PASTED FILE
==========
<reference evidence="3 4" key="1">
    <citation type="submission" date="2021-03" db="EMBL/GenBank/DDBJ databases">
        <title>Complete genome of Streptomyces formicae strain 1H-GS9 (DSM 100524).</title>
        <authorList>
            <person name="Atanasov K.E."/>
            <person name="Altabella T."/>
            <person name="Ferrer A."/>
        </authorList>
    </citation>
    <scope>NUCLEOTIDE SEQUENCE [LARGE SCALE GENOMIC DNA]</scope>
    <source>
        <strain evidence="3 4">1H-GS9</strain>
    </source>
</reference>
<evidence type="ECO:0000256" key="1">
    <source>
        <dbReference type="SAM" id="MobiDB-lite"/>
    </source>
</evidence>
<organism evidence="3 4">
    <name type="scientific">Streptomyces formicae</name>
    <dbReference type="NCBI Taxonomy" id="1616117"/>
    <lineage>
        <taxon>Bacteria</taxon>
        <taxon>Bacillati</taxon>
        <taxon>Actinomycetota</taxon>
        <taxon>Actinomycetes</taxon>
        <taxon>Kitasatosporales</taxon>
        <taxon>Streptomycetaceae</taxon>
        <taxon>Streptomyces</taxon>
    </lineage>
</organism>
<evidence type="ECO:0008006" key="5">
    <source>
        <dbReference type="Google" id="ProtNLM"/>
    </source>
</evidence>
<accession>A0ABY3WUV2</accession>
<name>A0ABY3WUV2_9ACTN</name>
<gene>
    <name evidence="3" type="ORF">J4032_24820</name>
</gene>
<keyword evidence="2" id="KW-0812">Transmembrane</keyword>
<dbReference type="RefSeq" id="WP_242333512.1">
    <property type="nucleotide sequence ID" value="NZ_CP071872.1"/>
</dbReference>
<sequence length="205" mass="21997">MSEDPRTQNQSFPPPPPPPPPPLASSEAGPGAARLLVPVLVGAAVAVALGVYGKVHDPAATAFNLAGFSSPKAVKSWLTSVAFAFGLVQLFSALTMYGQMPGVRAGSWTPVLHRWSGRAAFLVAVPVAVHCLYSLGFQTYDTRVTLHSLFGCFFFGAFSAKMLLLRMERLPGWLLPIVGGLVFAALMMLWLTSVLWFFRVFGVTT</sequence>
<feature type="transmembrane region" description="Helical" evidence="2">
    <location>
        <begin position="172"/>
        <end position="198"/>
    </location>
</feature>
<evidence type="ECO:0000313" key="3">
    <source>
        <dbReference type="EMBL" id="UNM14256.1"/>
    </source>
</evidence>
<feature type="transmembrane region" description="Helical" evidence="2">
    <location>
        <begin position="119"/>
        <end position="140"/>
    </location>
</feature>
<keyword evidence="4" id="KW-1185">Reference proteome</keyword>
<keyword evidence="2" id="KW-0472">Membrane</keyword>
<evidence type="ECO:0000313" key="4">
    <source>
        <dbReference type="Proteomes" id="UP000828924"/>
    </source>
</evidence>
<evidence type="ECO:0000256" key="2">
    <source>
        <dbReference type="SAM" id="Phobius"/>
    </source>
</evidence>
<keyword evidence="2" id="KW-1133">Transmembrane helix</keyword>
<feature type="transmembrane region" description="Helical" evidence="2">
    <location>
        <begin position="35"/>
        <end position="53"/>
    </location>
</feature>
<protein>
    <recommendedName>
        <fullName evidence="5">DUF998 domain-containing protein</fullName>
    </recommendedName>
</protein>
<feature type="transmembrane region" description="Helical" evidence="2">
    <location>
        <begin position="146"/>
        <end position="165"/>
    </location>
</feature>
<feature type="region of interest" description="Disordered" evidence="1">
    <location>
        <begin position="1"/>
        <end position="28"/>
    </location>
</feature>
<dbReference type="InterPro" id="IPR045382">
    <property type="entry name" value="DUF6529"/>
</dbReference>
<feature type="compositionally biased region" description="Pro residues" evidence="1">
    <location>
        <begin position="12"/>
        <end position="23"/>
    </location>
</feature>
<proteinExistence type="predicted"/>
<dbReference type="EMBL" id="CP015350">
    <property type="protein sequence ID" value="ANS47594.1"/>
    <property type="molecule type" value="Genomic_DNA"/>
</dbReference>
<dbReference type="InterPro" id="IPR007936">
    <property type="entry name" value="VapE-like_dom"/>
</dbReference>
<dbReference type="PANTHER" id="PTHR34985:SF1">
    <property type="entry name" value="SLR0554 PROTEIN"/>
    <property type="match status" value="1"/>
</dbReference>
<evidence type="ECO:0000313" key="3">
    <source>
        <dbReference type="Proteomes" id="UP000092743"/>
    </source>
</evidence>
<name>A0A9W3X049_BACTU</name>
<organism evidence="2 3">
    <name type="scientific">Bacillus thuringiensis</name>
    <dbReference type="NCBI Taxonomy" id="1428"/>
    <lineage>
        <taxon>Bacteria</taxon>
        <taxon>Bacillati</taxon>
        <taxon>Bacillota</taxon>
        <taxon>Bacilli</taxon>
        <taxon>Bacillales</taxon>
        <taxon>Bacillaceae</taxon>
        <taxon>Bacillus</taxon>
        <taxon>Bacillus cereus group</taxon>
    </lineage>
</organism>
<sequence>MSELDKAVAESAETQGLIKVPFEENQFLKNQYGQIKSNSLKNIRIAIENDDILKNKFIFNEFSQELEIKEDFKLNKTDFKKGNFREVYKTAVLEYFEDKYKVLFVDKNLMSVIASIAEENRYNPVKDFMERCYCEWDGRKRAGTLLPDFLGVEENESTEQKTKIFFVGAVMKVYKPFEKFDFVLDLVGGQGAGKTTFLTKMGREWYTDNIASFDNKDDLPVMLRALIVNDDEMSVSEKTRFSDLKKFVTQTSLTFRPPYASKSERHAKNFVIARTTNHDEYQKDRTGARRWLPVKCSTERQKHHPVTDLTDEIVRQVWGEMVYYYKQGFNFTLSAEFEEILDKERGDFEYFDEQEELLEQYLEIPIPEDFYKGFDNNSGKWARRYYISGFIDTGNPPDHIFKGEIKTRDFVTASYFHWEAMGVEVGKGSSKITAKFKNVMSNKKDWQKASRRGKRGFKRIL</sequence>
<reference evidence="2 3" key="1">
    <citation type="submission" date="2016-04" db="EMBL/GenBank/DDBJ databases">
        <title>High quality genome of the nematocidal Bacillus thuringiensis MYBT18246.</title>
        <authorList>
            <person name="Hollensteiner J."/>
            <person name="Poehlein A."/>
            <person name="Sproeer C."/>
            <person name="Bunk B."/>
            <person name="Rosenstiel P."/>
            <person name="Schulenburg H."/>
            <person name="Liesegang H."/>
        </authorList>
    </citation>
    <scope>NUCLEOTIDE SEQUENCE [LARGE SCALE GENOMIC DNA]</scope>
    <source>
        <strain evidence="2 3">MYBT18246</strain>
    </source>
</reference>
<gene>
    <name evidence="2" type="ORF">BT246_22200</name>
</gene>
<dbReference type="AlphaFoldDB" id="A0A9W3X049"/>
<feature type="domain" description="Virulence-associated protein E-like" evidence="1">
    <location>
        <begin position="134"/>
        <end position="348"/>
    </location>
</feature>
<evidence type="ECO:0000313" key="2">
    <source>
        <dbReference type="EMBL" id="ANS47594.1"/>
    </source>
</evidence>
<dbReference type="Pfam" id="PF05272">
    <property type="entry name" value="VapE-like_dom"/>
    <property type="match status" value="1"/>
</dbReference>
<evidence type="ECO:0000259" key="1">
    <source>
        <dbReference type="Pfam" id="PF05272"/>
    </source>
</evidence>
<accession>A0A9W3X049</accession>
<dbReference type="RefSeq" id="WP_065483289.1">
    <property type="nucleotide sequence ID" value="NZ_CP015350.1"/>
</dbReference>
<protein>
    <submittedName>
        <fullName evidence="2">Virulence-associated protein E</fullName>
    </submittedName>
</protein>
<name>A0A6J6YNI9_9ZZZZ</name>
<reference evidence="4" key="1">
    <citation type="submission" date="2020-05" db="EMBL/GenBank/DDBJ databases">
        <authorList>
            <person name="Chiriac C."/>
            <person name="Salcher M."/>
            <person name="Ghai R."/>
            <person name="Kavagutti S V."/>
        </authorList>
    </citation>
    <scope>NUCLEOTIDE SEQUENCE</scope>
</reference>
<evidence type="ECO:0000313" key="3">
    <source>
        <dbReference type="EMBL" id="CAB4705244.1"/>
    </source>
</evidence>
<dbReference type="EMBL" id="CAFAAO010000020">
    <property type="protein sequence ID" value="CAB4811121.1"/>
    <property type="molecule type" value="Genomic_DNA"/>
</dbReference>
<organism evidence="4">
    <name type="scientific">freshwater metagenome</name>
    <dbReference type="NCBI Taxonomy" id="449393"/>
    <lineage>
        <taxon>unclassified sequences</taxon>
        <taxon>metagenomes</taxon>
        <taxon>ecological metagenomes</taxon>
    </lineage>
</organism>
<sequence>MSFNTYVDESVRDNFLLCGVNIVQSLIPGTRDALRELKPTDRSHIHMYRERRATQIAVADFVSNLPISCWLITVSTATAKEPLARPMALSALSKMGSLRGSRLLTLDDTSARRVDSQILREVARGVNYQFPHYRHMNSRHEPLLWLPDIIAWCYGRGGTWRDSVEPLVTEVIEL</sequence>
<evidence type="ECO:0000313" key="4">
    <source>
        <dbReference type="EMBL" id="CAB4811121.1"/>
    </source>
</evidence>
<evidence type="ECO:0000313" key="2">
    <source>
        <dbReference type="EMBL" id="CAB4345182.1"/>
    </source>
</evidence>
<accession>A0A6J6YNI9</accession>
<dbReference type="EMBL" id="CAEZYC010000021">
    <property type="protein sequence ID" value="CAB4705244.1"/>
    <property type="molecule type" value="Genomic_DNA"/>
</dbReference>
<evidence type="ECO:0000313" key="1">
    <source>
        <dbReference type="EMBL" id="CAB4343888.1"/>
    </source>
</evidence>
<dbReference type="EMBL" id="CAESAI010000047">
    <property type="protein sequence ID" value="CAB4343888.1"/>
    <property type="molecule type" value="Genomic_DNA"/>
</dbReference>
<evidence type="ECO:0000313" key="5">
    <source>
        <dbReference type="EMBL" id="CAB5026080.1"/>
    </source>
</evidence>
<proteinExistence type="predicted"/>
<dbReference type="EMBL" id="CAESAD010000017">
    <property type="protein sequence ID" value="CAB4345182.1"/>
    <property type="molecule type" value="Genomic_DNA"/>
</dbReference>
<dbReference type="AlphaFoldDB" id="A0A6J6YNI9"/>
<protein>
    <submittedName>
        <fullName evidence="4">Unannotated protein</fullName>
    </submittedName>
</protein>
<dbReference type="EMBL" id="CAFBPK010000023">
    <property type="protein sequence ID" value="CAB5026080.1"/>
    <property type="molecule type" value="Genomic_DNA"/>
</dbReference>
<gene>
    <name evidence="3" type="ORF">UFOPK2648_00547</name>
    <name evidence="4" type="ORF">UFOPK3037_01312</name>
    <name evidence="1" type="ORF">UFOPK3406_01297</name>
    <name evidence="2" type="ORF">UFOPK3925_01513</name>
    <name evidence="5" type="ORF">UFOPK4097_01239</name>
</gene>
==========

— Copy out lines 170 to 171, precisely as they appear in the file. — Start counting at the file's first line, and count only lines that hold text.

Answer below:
</feature>
<evidence type="ECO:0000313" key="2">